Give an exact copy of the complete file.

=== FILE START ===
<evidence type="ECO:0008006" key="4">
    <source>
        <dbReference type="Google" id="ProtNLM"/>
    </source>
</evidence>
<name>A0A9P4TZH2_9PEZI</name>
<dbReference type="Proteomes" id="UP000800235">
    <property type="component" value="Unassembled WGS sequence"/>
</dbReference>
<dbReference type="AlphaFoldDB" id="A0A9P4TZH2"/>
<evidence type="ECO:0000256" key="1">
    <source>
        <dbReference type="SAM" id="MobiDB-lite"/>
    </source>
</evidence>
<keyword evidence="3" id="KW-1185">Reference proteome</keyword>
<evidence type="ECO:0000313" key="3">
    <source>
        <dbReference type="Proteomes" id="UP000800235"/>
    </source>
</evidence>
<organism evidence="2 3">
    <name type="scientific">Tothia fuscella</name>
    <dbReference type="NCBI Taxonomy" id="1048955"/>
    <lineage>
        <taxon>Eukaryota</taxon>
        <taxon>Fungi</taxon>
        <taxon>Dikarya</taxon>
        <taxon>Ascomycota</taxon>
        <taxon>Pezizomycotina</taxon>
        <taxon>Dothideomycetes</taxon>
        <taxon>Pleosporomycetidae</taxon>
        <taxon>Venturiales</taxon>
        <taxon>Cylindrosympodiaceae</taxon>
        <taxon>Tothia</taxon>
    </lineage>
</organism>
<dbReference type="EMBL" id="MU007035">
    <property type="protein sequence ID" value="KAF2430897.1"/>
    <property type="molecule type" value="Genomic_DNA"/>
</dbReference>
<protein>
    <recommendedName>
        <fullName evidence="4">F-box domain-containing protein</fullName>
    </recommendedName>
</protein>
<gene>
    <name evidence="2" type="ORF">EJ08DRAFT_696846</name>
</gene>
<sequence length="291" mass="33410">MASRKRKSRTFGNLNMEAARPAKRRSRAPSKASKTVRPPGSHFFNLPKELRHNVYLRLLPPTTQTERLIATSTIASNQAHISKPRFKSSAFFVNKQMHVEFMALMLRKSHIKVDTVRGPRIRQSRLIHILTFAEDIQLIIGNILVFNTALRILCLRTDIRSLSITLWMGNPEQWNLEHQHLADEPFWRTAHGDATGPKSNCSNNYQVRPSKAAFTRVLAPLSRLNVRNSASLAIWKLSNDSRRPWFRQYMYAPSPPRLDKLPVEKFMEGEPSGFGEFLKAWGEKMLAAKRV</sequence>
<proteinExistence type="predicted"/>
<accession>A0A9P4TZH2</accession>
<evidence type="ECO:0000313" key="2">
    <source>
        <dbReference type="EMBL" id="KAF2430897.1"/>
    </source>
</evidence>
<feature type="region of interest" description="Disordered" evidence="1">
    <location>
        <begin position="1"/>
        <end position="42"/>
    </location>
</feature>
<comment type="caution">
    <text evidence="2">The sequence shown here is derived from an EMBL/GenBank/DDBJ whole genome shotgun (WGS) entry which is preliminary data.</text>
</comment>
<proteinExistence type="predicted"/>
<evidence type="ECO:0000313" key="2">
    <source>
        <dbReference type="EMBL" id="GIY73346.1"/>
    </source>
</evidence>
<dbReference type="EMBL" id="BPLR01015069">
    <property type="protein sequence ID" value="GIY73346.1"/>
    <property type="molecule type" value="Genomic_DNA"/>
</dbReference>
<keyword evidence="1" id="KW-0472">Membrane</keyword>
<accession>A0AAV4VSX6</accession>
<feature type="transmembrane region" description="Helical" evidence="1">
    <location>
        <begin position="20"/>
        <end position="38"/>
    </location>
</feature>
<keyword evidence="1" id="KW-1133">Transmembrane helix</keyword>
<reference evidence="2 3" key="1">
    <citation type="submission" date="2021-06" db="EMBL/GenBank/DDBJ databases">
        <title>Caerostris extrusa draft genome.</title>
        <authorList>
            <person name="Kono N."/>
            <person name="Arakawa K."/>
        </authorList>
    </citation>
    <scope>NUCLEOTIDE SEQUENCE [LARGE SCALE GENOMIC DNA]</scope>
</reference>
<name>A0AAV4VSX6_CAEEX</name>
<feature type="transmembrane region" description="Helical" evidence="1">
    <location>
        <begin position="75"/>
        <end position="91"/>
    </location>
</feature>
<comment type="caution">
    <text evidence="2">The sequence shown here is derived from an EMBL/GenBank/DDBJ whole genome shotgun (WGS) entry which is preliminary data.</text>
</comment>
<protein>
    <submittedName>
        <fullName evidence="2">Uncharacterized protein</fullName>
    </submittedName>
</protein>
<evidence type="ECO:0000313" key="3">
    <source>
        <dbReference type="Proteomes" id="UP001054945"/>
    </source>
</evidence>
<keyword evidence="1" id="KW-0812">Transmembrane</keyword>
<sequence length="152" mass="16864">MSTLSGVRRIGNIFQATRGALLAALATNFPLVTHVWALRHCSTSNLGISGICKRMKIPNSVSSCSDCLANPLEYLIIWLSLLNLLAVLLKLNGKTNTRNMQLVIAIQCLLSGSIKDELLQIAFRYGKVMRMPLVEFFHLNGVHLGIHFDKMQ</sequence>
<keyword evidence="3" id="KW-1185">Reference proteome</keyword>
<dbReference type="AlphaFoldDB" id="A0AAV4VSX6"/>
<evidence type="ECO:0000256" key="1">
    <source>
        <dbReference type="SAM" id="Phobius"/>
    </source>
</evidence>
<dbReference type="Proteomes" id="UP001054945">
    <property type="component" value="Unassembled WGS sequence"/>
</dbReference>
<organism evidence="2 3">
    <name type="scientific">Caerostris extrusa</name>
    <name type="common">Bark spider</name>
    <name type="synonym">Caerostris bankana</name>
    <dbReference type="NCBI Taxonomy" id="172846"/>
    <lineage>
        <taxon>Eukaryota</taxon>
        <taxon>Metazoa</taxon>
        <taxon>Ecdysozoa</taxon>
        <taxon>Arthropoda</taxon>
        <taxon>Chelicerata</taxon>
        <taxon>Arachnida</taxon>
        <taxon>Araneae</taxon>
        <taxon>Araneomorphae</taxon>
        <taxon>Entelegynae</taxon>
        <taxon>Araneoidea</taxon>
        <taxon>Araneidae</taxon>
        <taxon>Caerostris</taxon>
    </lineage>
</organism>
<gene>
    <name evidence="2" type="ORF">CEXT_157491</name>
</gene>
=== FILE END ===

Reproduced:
<evidence type="ECO:0008006" key="4">
    <source>
        <dbReference type="Google" id="ProtNLM"/>
    </source>
</evidence>
<name>A0A9P4TZH2_9PEZI</name>
<dbReference type="Proteomes" id="UP000800235">
    <property type="component" value="Unassembled WGS sequence"/>
</dbReference>
<dbReference type="AlphaFoldDB" id="A0A9P4TZH2"/>
<evidence type="ECO:0000256" key="1">
    <source>
        <dbReference type="SAM" id="MobiDB-lite"/>
    </source>
</evidence>
<keyword evidence="3" id="KW-1185">Reference proteome</keyword>
<evidence type="ECO:0000313" key="3">
    <source>
        <dbReference type="Proteomes" id="UP000800235"/>
    </source>
</evidence>
<organism evidence="2 3">
    <name type="scientific">Tothia fuscella</name>
    <dbReference type="NCBI Taxonomy" id="1048955"/>
    <lineage>
        <taxon>Eukaryota</taxon>
        <taxon>Fungi</taxon>
        <taxon>Dikarya</taxon>
        <taxon>Ascomycota</taxon>
        <taxon>Pezizomycotina</taxon>
        <taxon>Dothideomycetes</taxon>
        <taxon>Pleosporomycetidae</taxon>
        <taxon>Venturiales</taxon>
        <taxon>Cylindrosympodiaceae</taxon>
        <taxon>Tothia</taxon>
    </lineage>
</organism>
<dbReference type="EMBL" id="MU007035">
    <property type="protein sequence ID" value="KAF2430897.1"/>
    <property type="molecule type" value="Genomic_DNA"/>
</dbReference>
<protein>
    <recommendedName>
        <fullName evidence="4">F-box domain-containing protein</fullName>
    </recommendedName>
</protein>
<gene>
    <name evidence="2" type="ORF">EJ08DRAFT_696846</name>
</gene>
<sequence length="291" mass="33410">MASRKRKSRTFGNLNMEAARPAKRRSRAPSKASKTVRPPGSHFFNLPKELRHNVYLRLLPPTTQTERLIATSTIASNQAHISKPRFKSSAFFVNKQMHVEFMALMLRKSHIKVDTVRGPRIRQSRLIHILTFAEDIQLIIGNILVFNTALRILCLRTDIRSLSITLWMGNPEQWNLEHQHLADEPFWRTAHGDATGPKSNCSNNYQVRPSKAAFTRVLAPLSRLNVRNSASLAIWKLSNDSRRPWFRQYMYAPSPPRLDKLPVEKFMEGEPSGFGEFLKAWGEKMLAAKRV</sequence>
<proteinExistence type="predicted"/>
<accession>A0A9P4TZH2</accession>
<evidence type="ECO:0000313" key="2">
    <source>
        <dbReference type="EMBL" id="KAF2430897.1"/>
    </source>
</evidence>
<feature type="region of interest" description="Disordered" evidence="1">
    <location>
        <begin position="1"/>
        <end position="42"/>
    </location>
</feature>
<comment type="caution">
    <text evidence="2">The sequence shown here is derived from an EMBL/GenBank/DDBJ whole genome shotgun (WGS) entry which is preliminary data.</text>
</comment>
<proteinExistence type="predicted"/>
<evidence type="ECO:0000313" key="2">
    <source>
        <dbReference type="EMBL" id="GIY73346.1"/>
    </source>
</evidence>
<dbReference type="EMBL" id="BPLR01015069">
    <property type="protein sequence ID" value="GIY73346.1"/>
    <property type="molecule type" value="Genomic_DNA"/>
</dbReference>
<keyword evidence="1" id="KW-0472">Membrane</keyword>
<accession>A0AAV4VSX6</accession>
<feature type="transmembrane region" description="Helical" evidence="1">
    <location>
        <begin position="20"/>
        <end position="38"/>
    </location>
</feature>
<keyword evidence="1" id="KW-1133">Transmembrane helix</keyword>
<reference evidence="2 3" key="1">
    <citation type="submission" date="2021-06" db="EMBL/GenBank/DDBJ databases">
        <title>Caerostris extrusa draft genome.</title>
        <authorList>
            <person name="Kono N."/>
            <person name="Arakawa K."/>
        </authorList>
    </citation>
    <scope>NUCLEOTIDE SEQUENCE [LARGE SCALE GENOMIC DNA]</scope>
</reference>
<name>A0AAV4VSX6_CAEEX</name>
<feature type="transmembrane region" description="Helical" evidence="1">
    <location>
        <begin position="75"/>
        <end position="91"/>
    </location>
</feature>
<comment type="caution">
    <text evidence="2">The sequence shown here is derived from an EMBL/GenBank/DDBJ whole genome shotgun (WGS) entry which is preliminary data.</text>
</comment>
<protein>
    <submittedName>
        <fullName evidence="2">Uncharacterized protein</fullName>
    </submittedName>
</protein>
<evidence type="ECO:0000313" key="3">
    <source>
        <dbReference type="Proteomes" id="UP001054945"/>
    </source>
</evidence>
<keyword evidence="1" id="KW-0812">Transmembrane</keyword>
<sequence length="152" mass="16864">MSTLSGVRRIGNIFQATRGALLAALATNFPLVTHVWALRHCSTSNLGISGICKRMKIPNSVSSCSDCLANPLEYLIIWLSLLNLLAVLLKLNGKTNTRNMQLVIAIQCLLSGSIKDELLQIAFRYGKVMRMPLVEFFHLNGVHLGIHFDKMQ</sequence>
<keyword evidence="3" id="KW-1185">Reference proteome</keyword>
<dbReference type="AlphaFoldDB" id="A0AAV4VSX6"/>
<evidence type="ECO:0000256" key="1">
    <source>
        <dbReference type="SAM" id="Phobius"/>
    </source>
</evidence>
<dbReference type="Proteomes" id="UP001054945">
    <property type="component" value="Unassembled WGS sequence"/>
</dbReference>
<organism evidence="2 3">
    <name type="scientific">Caerostris extrusa</name>
    <name type="common">Bark spider</name>
    <name type="synonym">Caerostris bankana</name>
    <dbReference type="NCBI Taxonomy" id="172846"/>
    <lineage>
        <taxon>Eukaryota</taxon>
        <taxon>Metazoa</taxon>
        <taxon>Ecdysozoa</taxon>
        <taxon>Arthropoda</taxon>
        <taxon>Chelicerata</taxon>
        <taxon>Arachnida</taxon>
        <taxon>Araneae</taxon>
        <taxon>Araneomorphae</taxon>
        <taxon>Entelegynae</taxon>
        <taxon>Araneoidea</taxon>
        <taxon>Araneidae</taxon>
        <taxon>Caerostris</taxon>
    </lineage>
</organism>
<gene>
    <name evidence="2" type="ORF">CEXT_157491</name>
</gene>